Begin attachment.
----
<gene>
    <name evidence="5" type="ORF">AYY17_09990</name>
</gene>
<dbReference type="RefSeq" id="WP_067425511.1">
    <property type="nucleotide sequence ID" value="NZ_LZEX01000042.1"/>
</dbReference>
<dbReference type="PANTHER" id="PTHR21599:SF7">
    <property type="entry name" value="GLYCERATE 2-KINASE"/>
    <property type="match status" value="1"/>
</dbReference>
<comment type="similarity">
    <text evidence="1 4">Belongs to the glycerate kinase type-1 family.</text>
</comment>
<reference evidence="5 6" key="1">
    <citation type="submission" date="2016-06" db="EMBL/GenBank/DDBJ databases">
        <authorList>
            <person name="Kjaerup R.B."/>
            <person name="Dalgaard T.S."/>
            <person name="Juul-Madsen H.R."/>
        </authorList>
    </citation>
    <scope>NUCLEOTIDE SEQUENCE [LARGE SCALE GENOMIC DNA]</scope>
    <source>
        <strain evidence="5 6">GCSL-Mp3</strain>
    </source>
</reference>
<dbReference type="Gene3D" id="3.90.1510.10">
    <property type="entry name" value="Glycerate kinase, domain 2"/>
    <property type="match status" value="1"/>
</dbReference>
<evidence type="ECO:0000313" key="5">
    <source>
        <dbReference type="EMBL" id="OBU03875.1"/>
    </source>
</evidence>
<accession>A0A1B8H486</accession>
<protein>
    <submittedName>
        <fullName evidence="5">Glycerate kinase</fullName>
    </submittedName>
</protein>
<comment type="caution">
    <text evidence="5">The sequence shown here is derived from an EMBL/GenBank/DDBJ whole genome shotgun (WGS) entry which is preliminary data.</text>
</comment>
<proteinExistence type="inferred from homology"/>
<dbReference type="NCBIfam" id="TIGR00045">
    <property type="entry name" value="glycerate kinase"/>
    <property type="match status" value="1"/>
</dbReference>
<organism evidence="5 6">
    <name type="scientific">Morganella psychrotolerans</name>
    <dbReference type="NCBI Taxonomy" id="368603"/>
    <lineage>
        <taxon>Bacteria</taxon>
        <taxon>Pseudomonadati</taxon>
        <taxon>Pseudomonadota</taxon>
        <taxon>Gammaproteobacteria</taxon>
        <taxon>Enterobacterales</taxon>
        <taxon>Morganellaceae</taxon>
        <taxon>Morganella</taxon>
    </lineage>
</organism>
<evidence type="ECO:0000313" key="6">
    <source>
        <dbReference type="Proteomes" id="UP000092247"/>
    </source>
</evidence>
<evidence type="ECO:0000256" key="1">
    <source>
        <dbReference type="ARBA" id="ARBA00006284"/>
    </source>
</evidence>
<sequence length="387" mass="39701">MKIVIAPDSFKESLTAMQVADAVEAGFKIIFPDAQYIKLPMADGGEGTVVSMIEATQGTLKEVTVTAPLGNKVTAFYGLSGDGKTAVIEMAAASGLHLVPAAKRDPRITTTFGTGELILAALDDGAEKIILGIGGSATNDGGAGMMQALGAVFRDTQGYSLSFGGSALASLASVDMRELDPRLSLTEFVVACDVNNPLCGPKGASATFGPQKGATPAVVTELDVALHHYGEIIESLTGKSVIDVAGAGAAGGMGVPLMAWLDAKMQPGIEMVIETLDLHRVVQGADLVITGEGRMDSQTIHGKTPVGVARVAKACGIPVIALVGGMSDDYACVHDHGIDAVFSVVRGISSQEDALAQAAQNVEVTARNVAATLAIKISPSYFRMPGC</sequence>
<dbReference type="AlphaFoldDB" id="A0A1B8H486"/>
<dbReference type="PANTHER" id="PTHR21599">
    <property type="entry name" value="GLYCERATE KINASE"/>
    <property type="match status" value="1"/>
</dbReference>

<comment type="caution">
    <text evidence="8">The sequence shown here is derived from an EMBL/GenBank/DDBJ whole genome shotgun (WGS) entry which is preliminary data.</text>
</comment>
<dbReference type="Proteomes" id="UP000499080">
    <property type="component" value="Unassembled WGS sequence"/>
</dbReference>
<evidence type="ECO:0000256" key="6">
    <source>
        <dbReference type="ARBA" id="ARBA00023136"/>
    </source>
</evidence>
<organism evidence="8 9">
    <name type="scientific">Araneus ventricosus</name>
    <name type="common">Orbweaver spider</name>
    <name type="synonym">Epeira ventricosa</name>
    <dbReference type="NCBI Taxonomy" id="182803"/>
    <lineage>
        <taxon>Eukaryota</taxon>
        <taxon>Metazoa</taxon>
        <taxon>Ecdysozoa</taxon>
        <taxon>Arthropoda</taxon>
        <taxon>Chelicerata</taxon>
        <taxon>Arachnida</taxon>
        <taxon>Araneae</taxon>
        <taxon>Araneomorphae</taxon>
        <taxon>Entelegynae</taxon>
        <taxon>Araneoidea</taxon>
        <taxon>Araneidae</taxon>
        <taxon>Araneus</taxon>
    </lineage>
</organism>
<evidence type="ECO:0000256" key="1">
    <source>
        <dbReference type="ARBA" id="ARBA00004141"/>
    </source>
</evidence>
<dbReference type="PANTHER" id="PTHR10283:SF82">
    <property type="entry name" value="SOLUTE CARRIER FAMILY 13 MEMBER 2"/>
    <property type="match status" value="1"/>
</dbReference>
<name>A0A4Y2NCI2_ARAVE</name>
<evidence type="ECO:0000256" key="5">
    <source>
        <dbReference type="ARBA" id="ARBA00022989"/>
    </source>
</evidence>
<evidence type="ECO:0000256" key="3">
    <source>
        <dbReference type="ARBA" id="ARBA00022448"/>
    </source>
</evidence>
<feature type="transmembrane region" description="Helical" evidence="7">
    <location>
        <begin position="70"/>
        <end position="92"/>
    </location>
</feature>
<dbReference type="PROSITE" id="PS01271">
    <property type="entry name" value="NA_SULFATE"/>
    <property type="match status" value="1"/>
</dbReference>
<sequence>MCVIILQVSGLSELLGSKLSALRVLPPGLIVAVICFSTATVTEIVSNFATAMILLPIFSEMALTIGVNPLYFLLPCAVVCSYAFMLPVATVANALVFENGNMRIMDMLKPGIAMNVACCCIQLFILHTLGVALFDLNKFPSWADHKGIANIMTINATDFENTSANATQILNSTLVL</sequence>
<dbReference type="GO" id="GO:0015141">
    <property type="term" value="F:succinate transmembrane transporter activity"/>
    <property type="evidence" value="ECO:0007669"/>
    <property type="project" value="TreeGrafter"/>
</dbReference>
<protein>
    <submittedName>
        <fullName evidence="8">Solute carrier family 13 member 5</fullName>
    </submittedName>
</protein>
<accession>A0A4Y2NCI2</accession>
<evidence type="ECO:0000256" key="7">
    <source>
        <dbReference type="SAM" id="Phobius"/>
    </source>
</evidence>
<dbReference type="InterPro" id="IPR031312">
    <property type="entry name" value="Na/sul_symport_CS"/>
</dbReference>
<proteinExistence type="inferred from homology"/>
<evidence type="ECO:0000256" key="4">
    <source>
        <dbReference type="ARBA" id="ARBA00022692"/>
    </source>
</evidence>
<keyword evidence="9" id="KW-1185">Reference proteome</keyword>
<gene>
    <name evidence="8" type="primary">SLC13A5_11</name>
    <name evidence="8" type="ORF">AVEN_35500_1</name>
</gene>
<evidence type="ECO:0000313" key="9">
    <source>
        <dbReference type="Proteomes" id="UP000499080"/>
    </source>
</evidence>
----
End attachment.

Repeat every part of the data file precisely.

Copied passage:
<gene>
    <name evidence="5" type="ORF">AYY17_09990</name>
</gene>
<dbReference type="RefSeq" id="WP_067425511.1">
    <property type="nucleotide sequence ID" value="NZ_LZEX01000042.1"/>
</dbReference>
<dbReference type="PANTHER" id="PTHR21599:SF7">
    <property type="entry name" value="GLYCERATE 2-KINASE"/>
    <property type="match status" value="1"/>
</dbReference>
<comment type="similarity">
    <text evidence="1 4">Belongs to the glycerate kinase type-1 family.</text>
</comment>
<reference evidence="5 6" key="1">
    <citation type="submission" date="2016-06" db="EMBL/GenBank/DDBJ databases">
        <authorList>
            <person name="Kjaerup R.B."/>
            <person name="Dalgaard T.S."/>
            <person name="Juul-Madsen H.R."/>
        </authorList>
    </citation>
    <scope>NUCLEOTIDE SEQUENCE [LARGE SCALE GENOMIC DNA]</scope>
    <source>
        <strain evidence="5 6">GCSL-Mp3</strain>
    </source>
</reference>
<dbReference type="Gene3D" id="3.90.1510.10">
    <property type="entry name" value="Glycerate kinase, domain 2"/>
    <property type="match status" value="1"/>
</dbReference>
<evidence type="ECO:0000313" key="5">
    <source>
        <dbReference type="EMBL" id="OBU03875.1"/>
    </source>
</evidence>
<accession>A0A1B8H486</accession>
<protein>
    <submittedName>
        <fullName evidence="5">Glycerate kinase</fullName>
    </submittedName>
</protein>
<comment type="caution">
    <text evidence="5">The sequence shown here is derived from an EMBL/GenBank/DDBJ whole genome shotgun (WGS) entry which is preliminary data.</text>
</comment>
<proteinExistence type="inferred from homology"/>
<dbReference type="NCBIfam" id="TIGR00045">
    <property type="entry name" value="glycerate kinase"/>
    <property type="match status" value="1"/>
</dbReference>
<organism evidence="5 6">
    <name type="scientific">Morganella psychrotolerans</name>
    <dbReference type="NCBI Taxonomy" id="368603"/>
    <lineage>
        <taxon>Bacteria</taxon>
        <taxon>Pseudomonadati</taxon>
        <taxon>Pseudomonadota</taxon>
        <taxon>Gammaproteobacteria</taxon>
        <taxon>Enterobacterales</taxon>
        <taxon>Morganellaceae</taxon>
        <taxon>Morganella</taxon>
    </lineage>
</organism>
<evidence type="ECO:0000313" key="6">
    <source>
        <dbReference type="Proteomes" id="UP000092247"/>
    </source>
</evidence>
<evidence type="ECO:0000256" key="1">
    <source>
        <dbReference type="ARBA" id="ARBA00006284"/>
    </source>
</evidence>
<sequence length="387" mass="39701">MKIVIAPDSFKESLTAMQVADAVEAGFKIIFPDAQYIKLPMADGGEGTVVSMIEATQGTLKEVTVTAPLGNKVTAFYGLSGDGKTAVIEMAAASGLHLVPAAKRDPRITTTFGTGELILAALDDGAEKIILGIGGSATNDGGAGMMQALGAVFRDTQGYSLSFGGSALASLASVDMRELDPRLSLTEFVVACDVNNPLCGPKGASATFGPQKGATPAVVTELDVALHHYGEIIESLTGKSVIDVAGAGAAGGMGVPLMAWLDAKMQPGIEMVIETLDLHRVVQGADLVITGEGRMDSQTIHGKTPVGVARVAKACGIPVIALVGGMSDDYACVHDHGIDAVFSVVRGISSQEDALAQAAQNVEVTARNVAATLAIKISPSYFRMPGC</sequence>
<dbReference type="AlphaFoldDB" id="A0A1B8H486"/>
<dbReference type="PANTHER" id="PTHR21599">
    <property type="entry name" value="GLYCERATE KINASE"/>
    <property type="match status" value="1"/>
</dbReference>

<comment type="caution">
    <text evidence="8">The sequence shown here is derived from an EMBL/GenBank/DDBJ whole genome shotgun (WGS) entry which is preliminary data.</text>
</comment>
<dbReference type="Proteomes" id="UP000499080">
    <property type="component" value="Unassembled WGS sequence"/>
</dbReference>
<evidence type="ECO:0000256" key="6">
    <source>
        <dbReference type="ARBA" id="ARBA00023136"/>
    </source>
</evidence>
<organism evidence="8 9">
    <name type="scientific">Araneus ventricosus</name>
    <name type="common">Orbweaver spider</name>
    <name type="synonym">Epeira ventricosa</name>
    <dbReference type="NCBI Taxonomy" id="182803"/>
    <lineage>
        <taxon>Eukaryota</taxon>
        <taxon>Metazoa</taxon>
        <taxon>Ecdysozoa</taxon>
        <taxon>Arthropoda</taxon>
        <taxon>Chelicerata</taxon>
        <taxon>Arachnida</taxon>
        <taxon>Araneae</taxon>
        <taxon>Araneomorphae</taxon>
        <taxon>Entelegynae</taxon>
        <taxon>Araneoidea</taxon>
        <taxon>Araneidae</taxon>
        <taxon>Araneus</taxon>
    </lineage>
</organism>
<evidence type="ECO:0000256" key="1">
    <source>
        <dbReference type="ARBA" id="ARBA00004141"/>
    </source>
</evidence>
<dbReference type="PANTHER" id="PTHR10283:SF82">
    <property type="entry name" value="SOLUTE CARRIER FAMILY 13 MEMBER 2"/>
    <property type="match status" value="1"/>
</dbReference>
<name>A0A4Y2NCI2_ARAVE</name>
<evidence type="ECO:0000256" key="5">
    <source>
        <dbReference type="ARBA" id="ARBA00022989"/>
    </source>
</evidence>
<evidence type="ECO:0000256" key="3">
    <source>
        <dbReference type="ARBA" id="ARBA00022448"/>
    </source>
</evidence>
<feature type="transmembrane region" description="Helical" evidence="7">
    <location>
        <begin position="70"/>
        <end position="92"/>
    </location>
</feature>
<dbReference type="PROSITE" id="PS01271">
    <property type="entry name" value="NA_SULFATE"/>
    <property type="match status" value="1"/>
</dbReference>
<sequence>MCVIILQVSGLSELLGSKLSALRVLPPGLIVAVICFSTATVTEIVSNFATAMILLPIFSEMALTIGVNPLYFLLPCAVVCSYAFMLPVATVANALVFENGNMRIMDMLKPGIAMNVACCCIQLFILHTLGVALFDLNKFPSWADHKGIANIMTINATDFENTSANATQILNSTLVL</sequence>
<dbReference type="GO" id="GO:0015141">
    <property type="term" value="F:succinate transmembrane transporter activity"/>
    <property type="evidence" value="ECO:0007669"/>
    <property type="project" value="TreeGrafter"/>
</dbReference>
<protein>
    <submittedName>
        <fullName evidence="8">Solute carrier family 13 member 5</fullName>
    </submittedName>
</protein>
<accession>A0A4Y2NCI2</accession>
<evidence type="ECO:0000256" key="7">
    <source>
        <dbReference type="SAM" id="Phobius"/>
    </source>
</evidence>
<dbReference type="InterPro" id="IPR031312">
    <property type="entry name" value="Na/sul_symport_CS"/>
</dbReference>
<proteinExistence type="inferred from homology"/>
<evidence type="ECO:0000256" key="4">
    <source>
        <dbReference type="ARBA" id="ARBA00022692"/>
    </source>
</evidence>
<keyword evidence="9" id="KW-1185">Reference proteome</keyword>
<gene>
    <name evidence="8" type="primary">SLC13A5_11</name>
    <name evidence="8" type="ORF">AVEN_35500_1</name>
</gene>
<evidence type="ECO:0000313" key="9">
    <source>
        <dbReference type="Proteomes" id="UP000499080"/>
    </source>
</evidence>